Bernard (the elf): Did you or did you not read the card?
Scott Calvin: Yeah, I read the card.
Bernard: Then you're the new Santa. In putting on the hat and jacket you accepted the contract.
Scott C.: What contract?
Bernard: The card in the Santa suit. You said you read it, right? So when you put on the suit, you fell subject to the Santa Clause.
Scott C.: The Santa Claus? Oh, you mean the guy that fell off my roof?
Bernard: No, no, no, not Santa Claus, the person. Santa Clause, the clause.
Scott C.: What?
Bernard: You're a businessman, right?
Scott C.: Yeah.
Bernard: Okay. A clause is the last line of a contract. You got the card? Okay, see. The Santa Clause: "ln putting on this suit and entering the sleigh, the wearer waives any and all rights to any previous identity, real or implied, and fully accepts the duties and responsibilities of Santa Claus in perpetuity until such time that wearer becomes unable to do so by either accident or design." from The Santa Clause
I love the Christmas movies that air during the holiday season. The other evening, I watched The Santa Clause. In the above scene from the movie, Scott Calvin discovers that he is the new Santa Claus. Scott’s entire life changes because of this new identity.
In 2 Corinthians 5:17, God says “Anyone who is joined to Christ is a new being; the old is gone, the new has come.” Just as Scott Calvin waived “any and all rights to any previous identity, real or implied,” at salvation, our old life ends and we take on a new identity—that of God’s friend.
When we trust Christ, how we treat others, what is important to us, our level of integrity, and our perspective are all affected. At salvation, God begins to transform us. Romans 12:2 says, “Do not conform yourselves to the standards of this world, but let God transform you inwardly by a complete change of your mind. Then you will be able to know the will of God—what is good and is pleasing to Him and is perfect.”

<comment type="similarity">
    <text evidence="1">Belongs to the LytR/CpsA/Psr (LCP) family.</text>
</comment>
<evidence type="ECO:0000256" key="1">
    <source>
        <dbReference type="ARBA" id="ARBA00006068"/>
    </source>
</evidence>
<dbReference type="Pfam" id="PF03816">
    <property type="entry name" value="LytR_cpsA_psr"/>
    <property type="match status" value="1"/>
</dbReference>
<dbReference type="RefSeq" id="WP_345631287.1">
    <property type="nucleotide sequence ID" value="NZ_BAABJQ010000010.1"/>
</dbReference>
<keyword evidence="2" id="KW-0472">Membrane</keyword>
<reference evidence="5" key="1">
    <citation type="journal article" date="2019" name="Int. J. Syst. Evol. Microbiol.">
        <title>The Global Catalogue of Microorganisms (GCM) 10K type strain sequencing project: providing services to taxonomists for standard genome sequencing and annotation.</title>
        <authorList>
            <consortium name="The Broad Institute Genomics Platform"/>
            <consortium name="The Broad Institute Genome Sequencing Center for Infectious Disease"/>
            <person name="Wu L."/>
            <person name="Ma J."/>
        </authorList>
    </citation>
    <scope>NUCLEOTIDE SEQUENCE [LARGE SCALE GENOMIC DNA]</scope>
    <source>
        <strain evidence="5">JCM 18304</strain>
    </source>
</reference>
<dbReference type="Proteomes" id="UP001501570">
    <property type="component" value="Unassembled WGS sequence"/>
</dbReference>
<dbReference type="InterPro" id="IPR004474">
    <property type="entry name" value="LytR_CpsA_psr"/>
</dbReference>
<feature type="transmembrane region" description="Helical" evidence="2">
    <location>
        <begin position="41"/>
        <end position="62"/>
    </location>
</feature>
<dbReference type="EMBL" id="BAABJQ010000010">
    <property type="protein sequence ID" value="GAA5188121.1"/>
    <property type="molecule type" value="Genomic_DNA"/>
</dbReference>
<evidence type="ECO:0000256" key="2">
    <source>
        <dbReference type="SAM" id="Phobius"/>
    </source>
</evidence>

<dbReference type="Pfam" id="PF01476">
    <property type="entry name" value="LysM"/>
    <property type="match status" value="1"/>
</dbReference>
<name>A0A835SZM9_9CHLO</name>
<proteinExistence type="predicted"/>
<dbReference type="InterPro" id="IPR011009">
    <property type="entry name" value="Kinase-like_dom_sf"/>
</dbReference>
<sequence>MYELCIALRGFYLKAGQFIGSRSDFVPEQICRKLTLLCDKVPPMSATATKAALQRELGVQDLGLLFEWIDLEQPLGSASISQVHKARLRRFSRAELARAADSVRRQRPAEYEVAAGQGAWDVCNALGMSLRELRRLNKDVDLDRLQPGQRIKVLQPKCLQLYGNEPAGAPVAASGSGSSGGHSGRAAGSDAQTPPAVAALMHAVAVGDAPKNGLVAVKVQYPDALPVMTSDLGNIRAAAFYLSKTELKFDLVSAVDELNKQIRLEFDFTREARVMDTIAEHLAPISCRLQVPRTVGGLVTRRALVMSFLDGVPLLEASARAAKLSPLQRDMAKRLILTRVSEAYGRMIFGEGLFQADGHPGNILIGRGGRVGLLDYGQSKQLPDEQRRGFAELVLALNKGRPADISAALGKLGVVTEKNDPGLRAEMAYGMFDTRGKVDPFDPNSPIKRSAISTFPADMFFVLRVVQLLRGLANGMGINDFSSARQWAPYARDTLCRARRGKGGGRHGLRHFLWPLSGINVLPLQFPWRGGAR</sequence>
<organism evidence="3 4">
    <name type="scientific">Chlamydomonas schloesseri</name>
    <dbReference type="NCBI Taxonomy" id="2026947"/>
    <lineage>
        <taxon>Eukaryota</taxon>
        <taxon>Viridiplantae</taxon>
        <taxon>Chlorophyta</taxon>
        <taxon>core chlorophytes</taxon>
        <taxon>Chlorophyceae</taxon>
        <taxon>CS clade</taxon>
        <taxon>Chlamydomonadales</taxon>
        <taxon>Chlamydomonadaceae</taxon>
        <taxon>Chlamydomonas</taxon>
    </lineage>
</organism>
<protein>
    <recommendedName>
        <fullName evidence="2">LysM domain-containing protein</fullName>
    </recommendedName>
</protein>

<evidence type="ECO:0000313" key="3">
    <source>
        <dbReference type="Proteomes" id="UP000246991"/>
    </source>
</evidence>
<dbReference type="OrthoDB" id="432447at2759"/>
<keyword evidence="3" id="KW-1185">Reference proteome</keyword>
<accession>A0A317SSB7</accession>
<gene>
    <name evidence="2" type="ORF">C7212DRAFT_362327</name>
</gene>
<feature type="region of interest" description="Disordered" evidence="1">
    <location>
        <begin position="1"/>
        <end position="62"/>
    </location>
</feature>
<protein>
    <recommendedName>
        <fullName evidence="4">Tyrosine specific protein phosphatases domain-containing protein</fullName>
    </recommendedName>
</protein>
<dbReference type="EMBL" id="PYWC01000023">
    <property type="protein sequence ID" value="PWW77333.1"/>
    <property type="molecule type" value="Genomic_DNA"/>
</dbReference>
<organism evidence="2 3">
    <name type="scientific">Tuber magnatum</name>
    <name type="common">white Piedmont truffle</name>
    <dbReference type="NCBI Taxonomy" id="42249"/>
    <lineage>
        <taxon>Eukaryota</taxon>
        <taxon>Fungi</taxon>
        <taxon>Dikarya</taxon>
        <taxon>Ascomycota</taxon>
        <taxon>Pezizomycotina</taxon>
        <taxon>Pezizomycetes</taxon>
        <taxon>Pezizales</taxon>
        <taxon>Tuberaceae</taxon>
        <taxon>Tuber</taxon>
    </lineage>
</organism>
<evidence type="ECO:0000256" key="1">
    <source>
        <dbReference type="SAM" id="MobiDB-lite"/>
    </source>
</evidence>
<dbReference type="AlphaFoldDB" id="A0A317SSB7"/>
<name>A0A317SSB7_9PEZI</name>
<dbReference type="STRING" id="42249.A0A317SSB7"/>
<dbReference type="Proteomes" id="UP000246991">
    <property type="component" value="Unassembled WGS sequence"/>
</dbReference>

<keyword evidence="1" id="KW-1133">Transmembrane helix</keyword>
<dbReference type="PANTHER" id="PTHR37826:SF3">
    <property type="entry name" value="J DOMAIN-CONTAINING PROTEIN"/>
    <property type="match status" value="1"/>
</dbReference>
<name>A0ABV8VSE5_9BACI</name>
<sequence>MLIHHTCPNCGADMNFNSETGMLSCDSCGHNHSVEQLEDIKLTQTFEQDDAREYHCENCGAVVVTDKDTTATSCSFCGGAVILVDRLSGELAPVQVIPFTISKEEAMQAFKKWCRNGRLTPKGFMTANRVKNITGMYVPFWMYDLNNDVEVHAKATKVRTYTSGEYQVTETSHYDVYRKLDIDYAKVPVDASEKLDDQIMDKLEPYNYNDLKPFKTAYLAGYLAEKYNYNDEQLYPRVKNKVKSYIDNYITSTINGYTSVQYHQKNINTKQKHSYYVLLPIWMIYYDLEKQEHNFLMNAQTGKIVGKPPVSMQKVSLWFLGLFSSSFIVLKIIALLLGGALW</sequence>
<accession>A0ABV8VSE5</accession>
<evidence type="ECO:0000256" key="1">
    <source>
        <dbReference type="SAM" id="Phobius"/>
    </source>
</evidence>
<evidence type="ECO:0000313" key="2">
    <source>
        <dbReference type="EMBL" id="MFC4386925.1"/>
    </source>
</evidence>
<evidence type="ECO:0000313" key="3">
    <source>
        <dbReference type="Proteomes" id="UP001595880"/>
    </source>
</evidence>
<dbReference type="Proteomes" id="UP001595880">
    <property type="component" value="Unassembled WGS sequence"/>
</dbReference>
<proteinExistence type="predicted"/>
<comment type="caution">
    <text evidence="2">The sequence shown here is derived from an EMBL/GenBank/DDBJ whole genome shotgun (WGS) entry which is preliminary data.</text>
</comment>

Just as stunning as the physical make-over we often see a person go through on a TV show, our spirit receives a make-over at salvation. Ephesians 4: 23-24 says, “Your hearts and minds must be made completely new, and you must put on the new self, which is created in God's likeness and reveals itself in the true life that is upright and holy.”
This transformation process is both instantaneous and gradual. Our sins are forgiven immediately. But, like Scott Calvin, whose attitude about his role as Santa took time to change, we require re-education to bring our old habits and mind-sets in line with Scripture.
How can we help the process along?
Be willing to be transformed by God. (Romans 12:2)
Get to know God better by reading the Bible and talking with God.
Spend time with other Christians in fellowship and study groups. (Hebrews 10:25)
Persevere. When we fall, the Lord will help us up. We need to keep going. (Psalm 37:23-24)
Keep focused on Jesus. (Hebrews 12:2-3)
As you watch other Christmas specials and movies this year, I would love to hear about the lessons God revealed to you through them.
©2014 Pamela D. Williams